LAUREL – After much anticipation from the community and several delays, the county finally broke ground Wednesday on the construction of the brand new Laurel Library. While it may have taken a while for construction to get started, said Prince George’s County Councilmember Mary Lehman, who represents Laurel, the wait will be worthwhile in the […]
LAUREL – After much anticipation from the community and several delays, the county finally broke ground Wednesday on the construction of the brand new Laurel Library.
While it may have taken a while for construction to get started, said Prince George’s County Councilmember Mary Lehman, who represents Laurel, the wait will be worthwhile in the end for county residents. The new building will cost the county $23.2 million.
“I’m a lifelong reader myself. I grew up in Greenbelt where the library is literally at the center of that community,” Lehman said. “So it probably is not surprising that I always saw this new building as something that had to be a true partnership between the county, the city, the citizens and readers.”
Construction on the library, which closed in January 2014, was supposed to have started that March, said Michael Gannon, associate director for administrative services of the Prince George’s County Memorial Library System, but the county had trouble identifying a contractor to complete the work within the county’s Project Labor Agreement initiative guidelines, creating a delay.
“It was supposed to start last year. We had some real delays, but now we’re ready to go,” Gannon said. “It was just delays in terms of getting out the contract and procuring the contractor. There were delays on the building and things like that.”
The county projects the grand opening for the library will take place next August.
The county formed a workgroup to gather community input on the building, Lehman said, to decide what the design and layout of the building should be like. The “productive and positive” process created a design that references the city of Laurel’s history.
“It links the historic African American growth community, Emancipation Park, St. Marks United Methodist Church and it does all that by connecting the building through landscape and artistic connections,” Lehman said.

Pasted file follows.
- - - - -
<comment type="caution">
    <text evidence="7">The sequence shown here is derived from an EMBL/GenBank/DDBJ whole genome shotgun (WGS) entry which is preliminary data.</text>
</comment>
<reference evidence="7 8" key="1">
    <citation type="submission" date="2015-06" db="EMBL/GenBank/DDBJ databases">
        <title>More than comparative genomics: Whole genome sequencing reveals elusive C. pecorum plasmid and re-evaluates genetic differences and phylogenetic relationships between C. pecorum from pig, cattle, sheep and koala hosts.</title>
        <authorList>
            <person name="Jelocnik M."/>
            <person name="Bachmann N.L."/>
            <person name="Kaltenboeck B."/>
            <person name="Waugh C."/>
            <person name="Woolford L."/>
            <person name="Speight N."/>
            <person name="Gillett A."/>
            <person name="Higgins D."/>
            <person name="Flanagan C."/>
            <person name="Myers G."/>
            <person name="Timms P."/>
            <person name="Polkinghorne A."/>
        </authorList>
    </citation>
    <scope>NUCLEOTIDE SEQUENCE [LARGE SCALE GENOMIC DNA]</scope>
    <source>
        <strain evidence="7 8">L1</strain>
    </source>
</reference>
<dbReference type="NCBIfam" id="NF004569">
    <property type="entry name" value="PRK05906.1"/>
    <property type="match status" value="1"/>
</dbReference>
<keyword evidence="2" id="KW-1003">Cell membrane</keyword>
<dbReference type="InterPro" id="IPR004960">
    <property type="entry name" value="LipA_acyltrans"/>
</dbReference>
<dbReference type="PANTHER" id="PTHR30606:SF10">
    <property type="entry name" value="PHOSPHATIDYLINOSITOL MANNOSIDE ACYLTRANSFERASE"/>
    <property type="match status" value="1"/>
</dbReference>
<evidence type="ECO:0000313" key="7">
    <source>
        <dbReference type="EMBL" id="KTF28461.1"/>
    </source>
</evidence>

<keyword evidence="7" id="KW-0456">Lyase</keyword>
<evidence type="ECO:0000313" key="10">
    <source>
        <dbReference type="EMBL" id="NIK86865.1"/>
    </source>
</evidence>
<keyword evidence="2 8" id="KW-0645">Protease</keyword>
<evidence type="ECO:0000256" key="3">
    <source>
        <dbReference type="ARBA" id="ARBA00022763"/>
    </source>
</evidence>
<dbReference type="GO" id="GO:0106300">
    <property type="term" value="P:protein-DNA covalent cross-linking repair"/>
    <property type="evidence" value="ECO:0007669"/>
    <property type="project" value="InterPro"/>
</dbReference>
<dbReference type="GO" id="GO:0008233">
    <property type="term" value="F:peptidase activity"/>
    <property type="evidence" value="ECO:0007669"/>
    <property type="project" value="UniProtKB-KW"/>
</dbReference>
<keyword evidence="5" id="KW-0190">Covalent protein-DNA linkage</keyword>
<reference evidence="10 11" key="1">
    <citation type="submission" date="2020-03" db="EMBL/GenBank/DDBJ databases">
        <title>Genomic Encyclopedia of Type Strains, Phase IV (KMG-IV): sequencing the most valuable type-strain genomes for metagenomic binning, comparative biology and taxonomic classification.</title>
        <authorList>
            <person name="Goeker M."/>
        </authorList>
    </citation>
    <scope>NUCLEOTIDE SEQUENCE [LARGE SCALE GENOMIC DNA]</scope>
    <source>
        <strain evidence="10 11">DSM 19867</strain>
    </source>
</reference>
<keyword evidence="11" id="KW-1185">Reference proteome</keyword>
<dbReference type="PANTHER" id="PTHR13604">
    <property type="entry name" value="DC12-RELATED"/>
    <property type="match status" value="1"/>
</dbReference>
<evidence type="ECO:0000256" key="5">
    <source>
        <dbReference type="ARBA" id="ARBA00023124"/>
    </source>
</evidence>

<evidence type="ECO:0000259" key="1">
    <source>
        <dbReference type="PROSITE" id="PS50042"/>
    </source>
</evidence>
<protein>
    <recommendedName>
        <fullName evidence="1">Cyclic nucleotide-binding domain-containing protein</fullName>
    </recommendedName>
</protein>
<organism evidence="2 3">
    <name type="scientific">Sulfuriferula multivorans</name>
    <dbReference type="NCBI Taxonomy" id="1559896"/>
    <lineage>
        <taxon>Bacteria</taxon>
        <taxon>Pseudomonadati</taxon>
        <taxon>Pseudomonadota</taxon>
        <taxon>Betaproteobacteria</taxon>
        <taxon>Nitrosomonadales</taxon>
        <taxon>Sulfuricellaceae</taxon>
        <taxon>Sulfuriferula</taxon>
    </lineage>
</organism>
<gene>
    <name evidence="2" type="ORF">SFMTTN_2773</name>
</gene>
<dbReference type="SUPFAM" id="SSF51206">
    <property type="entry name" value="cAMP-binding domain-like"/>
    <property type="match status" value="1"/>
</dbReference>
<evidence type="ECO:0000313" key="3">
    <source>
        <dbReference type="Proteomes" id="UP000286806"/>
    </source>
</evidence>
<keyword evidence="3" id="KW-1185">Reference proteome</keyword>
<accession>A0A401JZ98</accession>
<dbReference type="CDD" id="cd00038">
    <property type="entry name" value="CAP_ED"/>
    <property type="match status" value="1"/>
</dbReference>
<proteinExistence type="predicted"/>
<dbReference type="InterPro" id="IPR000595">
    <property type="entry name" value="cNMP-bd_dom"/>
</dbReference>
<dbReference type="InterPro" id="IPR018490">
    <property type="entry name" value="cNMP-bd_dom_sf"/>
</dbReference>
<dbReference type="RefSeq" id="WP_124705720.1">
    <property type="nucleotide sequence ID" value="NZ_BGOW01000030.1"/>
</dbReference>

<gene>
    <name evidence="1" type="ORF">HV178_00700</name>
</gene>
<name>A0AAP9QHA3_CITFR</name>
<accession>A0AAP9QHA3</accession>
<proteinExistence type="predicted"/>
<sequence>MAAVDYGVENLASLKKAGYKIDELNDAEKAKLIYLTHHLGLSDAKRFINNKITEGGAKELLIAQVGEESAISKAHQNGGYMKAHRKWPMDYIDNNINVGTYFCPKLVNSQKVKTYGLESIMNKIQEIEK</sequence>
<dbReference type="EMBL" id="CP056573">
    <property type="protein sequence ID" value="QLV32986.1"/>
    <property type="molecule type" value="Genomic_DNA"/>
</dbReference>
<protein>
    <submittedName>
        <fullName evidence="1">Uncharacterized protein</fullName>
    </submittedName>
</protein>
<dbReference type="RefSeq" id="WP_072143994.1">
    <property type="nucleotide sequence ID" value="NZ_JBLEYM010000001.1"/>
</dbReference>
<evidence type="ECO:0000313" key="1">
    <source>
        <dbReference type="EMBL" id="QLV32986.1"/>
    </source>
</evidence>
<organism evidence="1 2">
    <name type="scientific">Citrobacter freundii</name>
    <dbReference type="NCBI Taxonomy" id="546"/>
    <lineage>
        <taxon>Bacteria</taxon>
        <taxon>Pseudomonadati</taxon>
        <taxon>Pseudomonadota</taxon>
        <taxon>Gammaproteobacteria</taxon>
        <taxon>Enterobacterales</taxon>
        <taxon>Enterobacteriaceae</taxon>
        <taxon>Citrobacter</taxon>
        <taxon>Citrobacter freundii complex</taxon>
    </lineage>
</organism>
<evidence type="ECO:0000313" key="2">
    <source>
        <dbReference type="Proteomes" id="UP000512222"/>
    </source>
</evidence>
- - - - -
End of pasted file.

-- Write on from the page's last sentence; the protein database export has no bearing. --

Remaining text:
The county wanted the building to be artistic, Lehman said, and a model for future libraries. The Prince George’s County Office of Central Services and architects from Grimm + Parker worked together to design the building and ensure it will be environmentally friendly. One feature of the new library, she said, will be electric car charging stations in the parking lot.
Mayor Craig Moe said the rich history of Emancipation Park and the city of Laurel will be recognized as the development of the building moves forward.
Because the new library will take some land from the park, the county will also construct a new playground and basketball court for the park. The county will also construct an ampitheater.
“The city was happy to partner with the county to keep the library in its same location, which we feel is the best location for it,” Moe said. “The design of the new library will meet the needs of the community for years to come. The added amphitheater to the park will enhance the cultural opportunities for all age groups here in the city.”
To address the concerns in the community about the loss of trees because of the project, Moe said, more than 100 trees will be replanted around the facility.
County Executive Rushern Baker III said he too is a lifelong reader and was pleased to see the construction process begin on the library.
“I look forward to coming back and cutting the ribbon on this,” Baker said.
Baker told attendees at the groundbreaking ceremony that he struggled with early during his childhood, but one of his teachers gave him a book, Black Boy, that motivated him to read. Now, Baker said, he always carries a book in his car. He hopes the new Laurel Library will help county children develop the same passion for reading that he has.
“(Trouble reading) caused me to repeat the first and second grade,” Baker said. “But it also inspired me to pick up a book. And when I picked up one book, Black Boy, it completely changed my life. And that’s going to happen for some young kids and old kids that walk through these doors.”